The day after the bombings and the people of Boston were torn between mourning and making an attempt at normal life.
Parts of the marathon route in the city centre were reopened to traffic although the bomb blast sites remained sealed off.
But many locals, such as Isabelle Atkinson, were still shocked from the tragedy which has brought back painful memories: “It definitely brings me back to 9/11. It made me think about how I was really young when that happened, so I didn’t understand the severity. So now being adult and to have it be my city, is heartbreaking.”
But has the horror of what happened at the marathon finishing line spread fear among athletes and will it stop them from competing in similar races around the world?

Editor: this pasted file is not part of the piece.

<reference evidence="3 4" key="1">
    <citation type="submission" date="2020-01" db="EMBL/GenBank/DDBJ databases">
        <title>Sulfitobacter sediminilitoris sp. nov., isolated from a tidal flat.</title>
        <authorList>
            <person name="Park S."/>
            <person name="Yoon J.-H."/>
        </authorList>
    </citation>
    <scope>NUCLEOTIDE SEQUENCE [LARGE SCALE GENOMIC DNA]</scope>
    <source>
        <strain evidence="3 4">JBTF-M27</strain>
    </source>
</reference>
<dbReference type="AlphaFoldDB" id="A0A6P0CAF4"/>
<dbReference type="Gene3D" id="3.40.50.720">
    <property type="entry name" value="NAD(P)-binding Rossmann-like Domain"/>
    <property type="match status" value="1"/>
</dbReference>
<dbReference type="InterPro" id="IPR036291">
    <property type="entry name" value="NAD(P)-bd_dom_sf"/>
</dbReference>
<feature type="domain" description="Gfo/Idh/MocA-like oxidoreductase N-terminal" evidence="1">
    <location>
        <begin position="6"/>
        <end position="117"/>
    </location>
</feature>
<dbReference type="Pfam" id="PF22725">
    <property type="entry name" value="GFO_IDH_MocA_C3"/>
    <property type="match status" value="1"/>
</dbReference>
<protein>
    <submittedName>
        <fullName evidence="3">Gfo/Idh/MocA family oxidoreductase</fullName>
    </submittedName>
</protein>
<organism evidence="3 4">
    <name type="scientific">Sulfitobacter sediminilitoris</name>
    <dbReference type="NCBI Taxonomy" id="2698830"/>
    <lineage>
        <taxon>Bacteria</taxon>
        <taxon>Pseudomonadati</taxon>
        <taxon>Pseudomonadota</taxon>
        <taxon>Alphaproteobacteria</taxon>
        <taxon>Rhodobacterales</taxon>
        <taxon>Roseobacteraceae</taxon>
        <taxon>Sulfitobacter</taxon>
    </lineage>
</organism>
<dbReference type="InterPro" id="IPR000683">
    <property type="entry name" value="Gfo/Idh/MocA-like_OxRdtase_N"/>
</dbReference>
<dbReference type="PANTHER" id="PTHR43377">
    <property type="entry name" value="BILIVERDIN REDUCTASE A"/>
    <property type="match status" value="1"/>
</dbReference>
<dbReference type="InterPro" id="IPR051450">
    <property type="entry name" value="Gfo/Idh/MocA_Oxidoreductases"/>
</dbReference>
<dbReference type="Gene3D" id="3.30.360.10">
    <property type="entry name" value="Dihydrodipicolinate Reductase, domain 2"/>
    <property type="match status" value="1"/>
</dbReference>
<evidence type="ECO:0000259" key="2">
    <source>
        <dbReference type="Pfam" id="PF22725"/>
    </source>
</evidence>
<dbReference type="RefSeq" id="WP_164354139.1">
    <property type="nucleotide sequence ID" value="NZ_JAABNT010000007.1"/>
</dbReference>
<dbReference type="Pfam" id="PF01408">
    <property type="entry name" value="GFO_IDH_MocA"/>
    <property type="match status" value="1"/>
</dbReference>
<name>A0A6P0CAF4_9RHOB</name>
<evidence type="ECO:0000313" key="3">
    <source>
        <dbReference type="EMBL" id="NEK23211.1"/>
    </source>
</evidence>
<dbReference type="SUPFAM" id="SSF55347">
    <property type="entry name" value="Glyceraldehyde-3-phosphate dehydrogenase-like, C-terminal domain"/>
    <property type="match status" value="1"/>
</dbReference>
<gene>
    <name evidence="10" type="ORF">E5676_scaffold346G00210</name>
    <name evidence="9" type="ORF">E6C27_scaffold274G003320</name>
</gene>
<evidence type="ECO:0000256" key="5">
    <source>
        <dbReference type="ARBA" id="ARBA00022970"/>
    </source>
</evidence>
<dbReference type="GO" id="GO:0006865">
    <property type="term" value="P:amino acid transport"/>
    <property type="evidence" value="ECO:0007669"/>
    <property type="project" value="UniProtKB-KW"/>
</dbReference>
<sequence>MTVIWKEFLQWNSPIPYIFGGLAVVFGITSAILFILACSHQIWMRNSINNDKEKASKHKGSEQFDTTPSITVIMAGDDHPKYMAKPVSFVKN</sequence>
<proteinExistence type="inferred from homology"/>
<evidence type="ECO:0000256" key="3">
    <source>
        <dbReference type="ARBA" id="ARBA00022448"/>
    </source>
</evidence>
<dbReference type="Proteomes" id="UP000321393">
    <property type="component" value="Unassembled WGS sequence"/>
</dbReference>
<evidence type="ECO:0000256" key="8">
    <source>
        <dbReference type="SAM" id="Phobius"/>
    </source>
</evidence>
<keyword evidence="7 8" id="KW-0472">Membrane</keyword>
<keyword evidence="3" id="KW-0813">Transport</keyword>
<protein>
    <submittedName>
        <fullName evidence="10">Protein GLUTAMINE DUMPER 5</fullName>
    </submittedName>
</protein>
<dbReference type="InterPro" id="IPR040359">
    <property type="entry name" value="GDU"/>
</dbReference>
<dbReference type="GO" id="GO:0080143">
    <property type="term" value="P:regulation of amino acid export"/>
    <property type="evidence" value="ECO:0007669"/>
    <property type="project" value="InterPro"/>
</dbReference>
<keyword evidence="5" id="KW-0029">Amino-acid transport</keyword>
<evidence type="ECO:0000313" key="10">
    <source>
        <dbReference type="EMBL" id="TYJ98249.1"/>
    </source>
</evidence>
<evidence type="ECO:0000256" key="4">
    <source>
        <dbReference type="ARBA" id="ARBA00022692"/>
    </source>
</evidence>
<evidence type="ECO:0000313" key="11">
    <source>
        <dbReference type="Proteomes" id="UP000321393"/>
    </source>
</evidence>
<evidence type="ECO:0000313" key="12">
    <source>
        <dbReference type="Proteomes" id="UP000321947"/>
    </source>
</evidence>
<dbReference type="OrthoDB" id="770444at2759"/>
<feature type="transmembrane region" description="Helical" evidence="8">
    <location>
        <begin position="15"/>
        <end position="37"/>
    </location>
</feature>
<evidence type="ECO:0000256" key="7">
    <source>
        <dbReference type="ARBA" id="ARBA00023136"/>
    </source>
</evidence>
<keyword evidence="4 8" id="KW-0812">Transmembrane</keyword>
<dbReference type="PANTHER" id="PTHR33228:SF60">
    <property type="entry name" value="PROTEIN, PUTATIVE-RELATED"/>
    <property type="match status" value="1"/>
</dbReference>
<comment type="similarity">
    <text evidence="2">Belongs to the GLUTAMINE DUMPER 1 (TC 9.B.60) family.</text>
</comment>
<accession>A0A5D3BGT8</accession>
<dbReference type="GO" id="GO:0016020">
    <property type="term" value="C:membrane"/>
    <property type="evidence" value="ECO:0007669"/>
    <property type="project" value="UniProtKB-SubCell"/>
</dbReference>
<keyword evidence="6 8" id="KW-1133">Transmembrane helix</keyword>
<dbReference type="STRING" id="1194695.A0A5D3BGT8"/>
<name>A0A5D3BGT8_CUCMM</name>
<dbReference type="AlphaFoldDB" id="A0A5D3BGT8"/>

“I don’t believe that we as runners should be intimidated by such incidents,” one competitor told euronews. “It is, of course terrible what happened and what unfortunately can always happen again. But I am confident that we will be able to overcome this tragedy.”
In a bid to find something positive marathon organisers have reflected that if Boston’s medical teams had not been so well prepared for the race the number of deaths might have been far higher.
Euronews correspondent in Boston, Stefan Grobe said: “The day after the deadly bombings, the city of Boston is still trying to come to terms with what happened. For many, the period of quiet after 9/11 is over. And America’s society is once again asking why are we hated so much?”
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